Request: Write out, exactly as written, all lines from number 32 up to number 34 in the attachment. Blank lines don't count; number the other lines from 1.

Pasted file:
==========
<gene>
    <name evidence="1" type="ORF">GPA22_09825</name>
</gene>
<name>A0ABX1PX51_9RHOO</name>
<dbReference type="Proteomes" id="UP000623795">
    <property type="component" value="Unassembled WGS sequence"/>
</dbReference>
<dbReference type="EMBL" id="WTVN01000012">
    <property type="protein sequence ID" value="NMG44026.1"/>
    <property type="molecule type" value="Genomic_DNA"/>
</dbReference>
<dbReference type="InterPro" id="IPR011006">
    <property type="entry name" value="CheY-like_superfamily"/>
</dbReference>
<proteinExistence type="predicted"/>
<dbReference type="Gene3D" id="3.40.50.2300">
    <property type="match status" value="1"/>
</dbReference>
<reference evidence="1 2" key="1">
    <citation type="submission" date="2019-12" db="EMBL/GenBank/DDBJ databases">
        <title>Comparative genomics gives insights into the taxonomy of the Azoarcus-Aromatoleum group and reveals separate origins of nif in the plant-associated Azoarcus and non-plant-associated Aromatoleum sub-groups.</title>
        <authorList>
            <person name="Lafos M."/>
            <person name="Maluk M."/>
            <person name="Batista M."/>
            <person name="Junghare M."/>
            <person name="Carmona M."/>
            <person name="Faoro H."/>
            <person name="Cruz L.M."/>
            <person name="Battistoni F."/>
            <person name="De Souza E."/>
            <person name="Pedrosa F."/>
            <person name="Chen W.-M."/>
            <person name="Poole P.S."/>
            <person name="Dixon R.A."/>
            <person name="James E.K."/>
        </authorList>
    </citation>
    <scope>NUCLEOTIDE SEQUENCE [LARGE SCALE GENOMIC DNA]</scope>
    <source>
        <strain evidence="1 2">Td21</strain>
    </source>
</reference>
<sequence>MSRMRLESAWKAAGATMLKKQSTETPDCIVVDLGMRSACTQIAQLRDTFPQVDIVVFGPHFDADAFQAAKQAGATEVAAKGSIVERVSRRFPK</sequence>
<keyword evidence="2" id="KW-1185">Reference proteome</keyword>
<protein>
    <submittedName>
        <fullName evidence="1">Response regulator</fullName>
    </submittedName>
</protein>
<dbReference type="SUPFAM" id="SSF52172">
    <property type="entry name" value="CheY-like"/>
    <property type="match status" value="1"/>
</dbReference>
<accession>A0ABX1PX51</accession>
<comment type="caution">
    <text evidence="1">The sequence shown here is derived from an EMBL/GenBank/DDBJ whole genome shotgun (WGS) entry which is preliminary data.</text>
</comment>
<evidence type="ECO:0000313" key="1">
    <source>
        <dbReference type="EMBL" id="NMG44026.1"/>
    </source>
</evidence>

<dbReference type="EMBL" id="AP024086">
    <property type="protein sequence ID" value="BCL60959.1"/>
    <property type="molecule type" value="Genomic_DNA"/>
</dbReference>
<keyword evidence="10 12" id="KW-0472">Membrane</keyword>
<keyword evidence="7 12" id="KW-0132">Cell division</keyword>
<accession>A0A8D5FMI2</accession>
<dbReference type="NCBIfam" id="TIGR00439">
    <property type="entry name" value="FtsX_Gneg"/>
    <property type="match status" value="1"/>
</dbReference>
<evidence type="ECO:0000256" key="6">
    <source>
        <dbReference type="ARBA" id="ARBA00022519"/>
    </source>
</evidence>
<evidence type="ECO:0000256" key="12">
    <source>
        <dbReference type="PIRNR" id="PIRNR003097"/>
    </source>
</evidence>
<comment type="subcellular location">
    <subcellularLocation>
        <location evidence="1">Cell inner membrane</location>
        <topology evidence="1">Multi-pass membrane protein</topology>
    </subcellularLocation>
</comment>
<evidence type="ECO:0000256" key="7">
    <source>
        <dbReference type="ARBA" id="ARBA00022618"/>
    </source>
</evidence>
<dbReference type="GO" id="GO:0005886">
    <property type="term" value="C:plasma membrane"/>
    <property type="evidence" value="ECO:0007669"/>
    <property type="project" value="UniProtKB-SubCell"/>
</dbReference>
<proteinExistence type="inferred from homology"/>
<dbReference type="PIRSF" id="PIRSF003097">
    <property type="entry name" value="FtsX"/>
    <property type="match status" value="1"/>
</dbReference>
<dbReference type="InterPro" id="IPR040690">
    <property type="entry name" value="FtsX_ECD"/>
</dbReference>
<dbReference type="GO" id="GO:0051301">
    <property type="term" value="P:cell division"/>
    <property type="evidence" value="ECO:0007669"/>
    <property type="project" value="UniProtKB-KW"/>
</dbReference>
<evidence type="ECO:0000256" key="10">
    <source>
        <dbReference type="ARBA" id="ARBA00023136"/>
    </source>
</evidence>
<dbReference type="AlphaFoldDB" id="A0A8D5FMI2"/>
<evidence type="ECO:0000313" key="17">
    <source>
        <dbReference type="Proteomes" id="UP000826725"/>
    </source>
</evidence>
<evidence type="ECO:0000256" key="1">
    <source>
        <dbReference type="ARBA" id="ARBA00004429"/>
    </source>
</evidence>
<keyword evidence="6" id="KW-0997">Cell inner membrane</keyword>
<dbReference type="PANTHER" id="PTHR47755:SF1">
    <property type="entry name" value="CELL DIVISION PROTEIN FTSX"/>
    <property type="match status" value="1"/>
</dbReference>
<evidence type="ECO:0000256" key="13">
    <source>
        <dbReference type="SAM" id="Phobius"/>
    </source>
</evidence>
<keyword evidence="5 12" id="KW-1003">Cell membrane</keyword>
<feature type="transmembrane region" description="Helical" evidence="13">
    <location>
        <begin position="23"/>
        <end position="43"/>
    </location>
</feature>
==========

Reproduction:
            <person name="Pedrosa F."/>
            <person name="Chen W.-M."/>
            <person name="Poole P.S."/>